Remembering Frink as Messums reopens

MESSUMS Wiltshire, based in the 700 year old tithe barn and adjoining buildings at Tisbury, reopens on 4th July with a series of exhibitions celebrating Elisabeth Frink and including a recreation of her Dorset studio

The focus of the exhibitions in the barn and the long gallery is The Artist’s Studio, including work by sculptor Bridget McCrum and photographs by Ian Chapman’s images of some plaster sculptures rediscovered after Frink’s death.

A Place Apart – Elisabeth Frink’s Studio will run from 4th July to 18th October. In 2016 Messums Wiltshire acquired the blue door studio Frink built in the grounds of her home at Woolland on Bulbarrow. Working with the Estate and Frink’s archivist Annette Ratuszniak, the Messums team has reconstructed the studio and compiled a range of original artefacts to recreate her working environment.

The installation, which in part is a celebration of one of this country’s greatest female artists, also considers the active creative spaces that art, artists and their working process, animate. Set inside the oldest and largest thatched building in the country, the installation reflects on the making process and the role of creative environments.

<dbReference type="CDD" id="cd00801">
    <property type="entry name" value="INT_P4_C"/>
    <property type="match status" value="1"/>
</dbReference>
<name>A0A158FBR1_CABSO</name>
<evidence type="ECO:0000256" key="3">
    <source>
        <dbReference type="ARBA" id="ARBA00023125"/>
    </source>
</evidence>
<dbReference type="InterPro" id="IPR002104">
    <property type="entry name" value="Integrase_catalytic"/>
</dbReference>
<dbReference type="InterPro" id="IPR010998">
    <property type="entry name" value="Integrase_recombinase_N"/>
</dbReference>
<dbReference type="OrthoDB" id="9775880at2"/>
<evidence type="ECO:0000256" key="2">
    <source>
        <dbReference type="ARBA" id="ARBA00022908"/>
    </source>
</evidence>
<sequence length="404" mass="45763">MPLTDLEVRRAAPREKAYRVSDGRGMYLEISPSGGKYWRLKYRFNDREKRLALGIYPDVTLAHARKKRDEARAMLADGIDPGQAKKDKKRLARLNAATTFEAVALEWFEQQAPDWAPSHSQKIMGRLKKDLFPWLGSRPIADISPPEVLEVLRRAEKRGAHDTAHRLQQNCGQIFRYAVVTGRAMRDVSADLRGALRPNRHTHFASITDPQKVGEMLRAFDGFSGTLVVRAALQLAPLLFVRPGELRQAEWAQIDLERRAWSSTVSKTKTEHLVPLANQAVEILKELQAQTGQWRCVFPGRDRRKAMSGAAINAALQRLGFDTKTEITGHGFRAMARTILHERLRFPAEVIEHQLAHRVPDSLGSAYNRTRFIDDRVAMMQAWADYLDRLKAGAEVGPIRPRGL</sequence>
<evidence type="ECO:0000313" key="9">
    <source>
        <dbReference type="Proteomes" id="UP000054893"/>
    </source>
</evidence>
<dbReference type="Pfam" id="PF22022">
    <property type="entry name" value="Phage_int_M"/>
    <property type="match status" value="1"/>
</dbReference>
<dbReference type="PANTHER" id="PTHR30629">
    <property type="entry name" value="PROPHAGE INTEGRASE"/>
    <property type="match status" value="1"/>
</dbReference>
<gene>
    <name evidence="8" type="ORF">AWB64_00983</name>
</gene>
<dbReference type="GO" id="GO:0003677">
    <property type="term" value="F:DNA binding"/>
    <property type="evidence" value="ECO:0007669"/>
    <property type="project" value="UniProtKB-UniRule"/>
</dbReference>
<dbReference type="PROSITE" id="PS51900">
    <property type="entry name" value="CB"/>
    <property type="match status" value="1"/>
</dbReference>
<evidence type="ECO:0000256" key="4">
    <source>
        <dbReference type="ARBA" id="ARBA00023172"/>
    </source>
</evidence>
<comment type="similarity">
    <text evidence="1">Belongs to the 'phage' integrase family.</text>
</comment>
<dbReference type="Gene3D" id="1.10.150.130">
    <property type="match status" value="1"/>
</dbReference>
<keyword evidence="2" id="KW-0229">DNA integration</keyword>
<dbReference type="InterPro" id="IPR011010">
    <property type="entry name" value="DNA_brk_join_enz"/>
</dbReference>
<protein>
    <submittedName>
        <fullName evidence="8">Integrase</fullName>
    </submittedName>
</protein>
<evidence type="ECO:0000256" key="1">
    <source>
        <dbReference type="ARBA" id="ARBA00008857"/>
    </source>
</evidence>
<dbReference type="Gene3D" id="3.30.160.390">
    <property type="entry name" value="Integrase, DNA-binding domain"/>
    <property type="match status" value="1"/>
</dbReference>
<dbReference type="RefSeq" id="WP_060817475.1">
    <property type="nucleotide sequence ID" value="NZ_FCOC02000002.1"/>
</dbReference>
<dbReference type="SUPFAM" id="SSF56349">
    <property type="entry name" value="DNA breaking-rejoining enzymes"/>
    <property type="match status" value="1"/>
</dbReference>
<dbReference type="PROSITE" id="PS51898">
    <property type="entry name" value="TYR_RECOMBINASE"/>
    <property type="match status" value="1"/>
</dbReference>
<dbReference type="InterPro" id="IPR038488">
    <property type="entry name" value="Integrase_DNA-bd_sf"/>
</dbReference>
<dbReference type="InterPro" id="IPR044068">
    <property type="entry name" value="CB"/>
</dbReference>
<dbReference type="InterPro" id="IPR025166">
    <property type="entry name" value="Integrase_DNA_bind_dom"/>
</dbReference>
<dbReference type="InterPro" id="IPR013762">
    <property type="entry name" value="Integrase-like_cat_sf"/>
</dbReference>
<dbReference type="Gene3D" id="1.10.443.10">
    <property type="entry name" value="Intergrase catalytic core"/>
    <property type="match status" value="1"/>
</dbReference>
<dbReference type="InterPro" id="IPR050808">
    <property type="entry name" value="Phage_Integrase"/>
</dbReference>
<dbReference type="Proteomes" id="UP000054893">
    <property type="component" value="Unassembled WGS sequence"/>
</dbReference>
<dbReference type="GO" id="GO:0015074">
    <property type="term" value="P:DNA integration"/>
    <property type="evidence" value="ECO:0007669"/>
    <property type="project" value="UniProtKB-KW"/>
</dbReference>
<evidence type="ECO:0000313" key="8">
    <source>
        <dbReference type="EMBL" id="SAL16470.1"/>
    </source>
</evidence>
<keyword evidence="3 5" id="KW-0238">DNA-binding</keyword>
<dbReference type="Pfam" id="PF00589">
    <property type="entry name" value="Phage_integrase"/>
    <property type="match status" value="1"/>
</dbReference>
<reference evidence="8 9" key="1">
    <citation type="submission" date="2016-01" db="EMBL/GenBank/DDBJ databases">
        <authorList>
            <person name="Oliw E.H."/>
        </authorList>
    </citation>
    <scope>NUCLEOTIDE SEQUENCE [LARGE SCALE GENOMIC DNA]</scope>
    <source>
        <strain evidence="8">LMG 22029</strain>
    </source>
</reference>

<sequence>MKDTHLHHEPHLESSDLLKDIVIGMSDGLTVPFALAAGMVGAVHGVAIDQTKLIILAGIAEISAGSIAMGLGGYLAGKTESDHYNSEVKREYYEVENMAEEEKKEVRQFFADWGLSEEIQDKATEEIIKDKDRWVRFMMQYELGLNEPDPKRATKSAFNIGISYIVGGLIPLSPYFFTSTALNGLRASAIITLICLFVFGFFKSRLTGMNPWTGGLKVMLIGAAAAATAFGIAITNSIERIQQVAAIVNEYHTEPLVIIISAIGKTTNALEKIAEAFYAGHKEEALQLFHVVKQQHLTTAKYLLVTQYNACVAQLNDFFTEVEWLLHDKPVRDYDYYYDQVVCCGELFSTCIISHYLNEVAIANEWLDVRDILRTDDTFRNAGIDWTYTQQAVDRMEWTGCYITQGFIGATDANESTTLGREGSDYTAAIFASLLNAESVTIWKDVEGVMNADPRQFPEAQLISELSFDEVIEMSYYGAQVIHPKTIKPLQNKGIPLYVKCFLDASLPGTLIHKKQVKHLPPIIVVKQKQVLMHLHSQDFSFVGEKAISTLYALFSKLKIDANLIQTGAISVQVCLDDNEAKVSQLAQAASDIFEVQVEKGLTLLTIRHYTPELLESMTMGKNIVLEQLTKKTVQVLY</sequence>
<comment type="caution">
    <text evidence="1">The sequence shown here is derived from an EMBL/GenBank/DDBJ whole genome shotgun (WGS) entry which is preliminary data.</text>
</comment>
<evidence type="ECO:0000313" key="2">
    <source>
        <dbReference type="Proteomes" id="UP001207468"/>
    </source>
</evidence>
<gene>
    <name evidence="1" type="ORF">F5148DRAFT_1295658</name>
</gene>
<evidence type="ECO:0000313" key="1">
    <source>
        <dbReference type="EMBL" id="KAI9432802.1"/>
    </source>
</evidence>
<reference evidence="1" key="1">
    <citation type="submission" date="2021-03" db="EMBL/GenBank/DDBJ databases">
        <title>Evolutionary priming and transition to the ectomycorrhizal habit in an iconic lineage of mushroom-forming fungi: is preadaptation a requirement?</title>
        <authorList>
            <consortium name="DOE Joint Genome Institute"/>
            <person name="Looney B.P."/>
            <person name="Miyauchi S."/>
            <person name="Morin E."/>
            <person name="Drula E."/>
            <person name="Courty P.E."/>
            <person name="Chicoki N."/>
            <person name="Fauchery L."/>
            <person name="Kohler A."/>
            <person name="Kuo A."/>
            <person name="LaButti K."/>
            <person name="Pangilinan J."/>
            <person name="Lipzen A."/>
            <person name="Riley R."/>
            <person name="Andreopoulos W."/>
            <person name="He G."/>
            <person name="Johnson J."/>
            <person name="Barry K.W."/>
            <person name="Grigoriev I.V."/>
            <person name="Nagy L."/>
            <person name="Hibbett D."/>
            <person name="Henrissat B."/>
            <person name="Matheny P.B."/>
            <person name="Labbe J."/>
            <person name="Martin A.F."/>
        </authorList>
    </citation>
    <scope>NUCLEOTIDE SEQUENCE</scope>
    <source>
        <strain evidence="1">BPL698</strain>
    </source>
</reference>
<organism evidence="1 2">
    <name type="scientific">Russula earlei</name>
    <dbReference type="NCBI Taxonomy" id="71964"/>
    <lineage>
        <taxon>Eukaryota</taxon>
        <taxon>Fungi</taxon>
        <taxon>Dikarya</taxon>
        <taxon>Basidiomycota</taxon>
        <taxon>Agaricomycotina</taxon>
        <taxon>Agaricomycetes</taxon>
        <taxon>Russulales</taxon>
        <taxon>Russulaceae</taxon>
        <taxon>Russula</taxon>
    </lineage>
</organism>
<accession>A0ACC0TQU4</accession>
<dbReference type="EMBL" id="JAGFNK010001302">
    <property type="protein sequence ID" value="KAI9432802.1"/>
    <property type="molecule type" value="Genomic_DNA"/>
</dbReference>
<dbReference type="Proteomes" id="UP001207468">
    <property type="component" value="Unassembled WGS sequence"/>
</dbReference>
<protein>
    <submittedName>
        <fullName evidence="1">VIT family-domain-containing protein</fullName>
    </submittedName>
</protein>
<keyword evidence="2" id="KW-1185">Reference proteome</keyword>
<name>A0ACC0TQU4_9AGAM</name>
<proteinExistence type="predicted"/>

Bridget McCrum’s exhibition, The Conference of the Birds, runs from 4th July to 30th August. As a child in the Second World War, McCrum was evacuated from London to the west country. There she found horses, landscape, art, and, above all, a friendship with a young Elisabeth Frink.

This exhibition, which is shown against the backdrop of Frink’s studio in the barn, charts McCrum’s recent work and looks back at some of her earlier pieces. It considers life through a shifting between shapes and images and looks at how McCrum (like Frink) found ways to free herself from the restraints of figurative precision.

A Place Apart – White Out of Dark, running from 4th July to 2nd August, is a series of images by Ian Chapman showing how Frink’s rediscovered plaster sculptures were saved. It documents the process of uncovering more than 80 original plasters that had been removed from her studio and were discovered in storage between 2017 – 2019. Some were damaged, some mere fragments, but the sculptures bear the marks of Frink’s hands and express humanitarian feelings and concerns. Their poignancy, strength, mastery and beauty are revealed through the images that Chapman made over those two years.

Pictured: Elisabeth Frink’s studio, recreated at the Messums Wiltshire tithe barn; one of Bridget McCrum’s birds; plasters of some of Frink’s famous series of heads, photographed by Ian Chapman.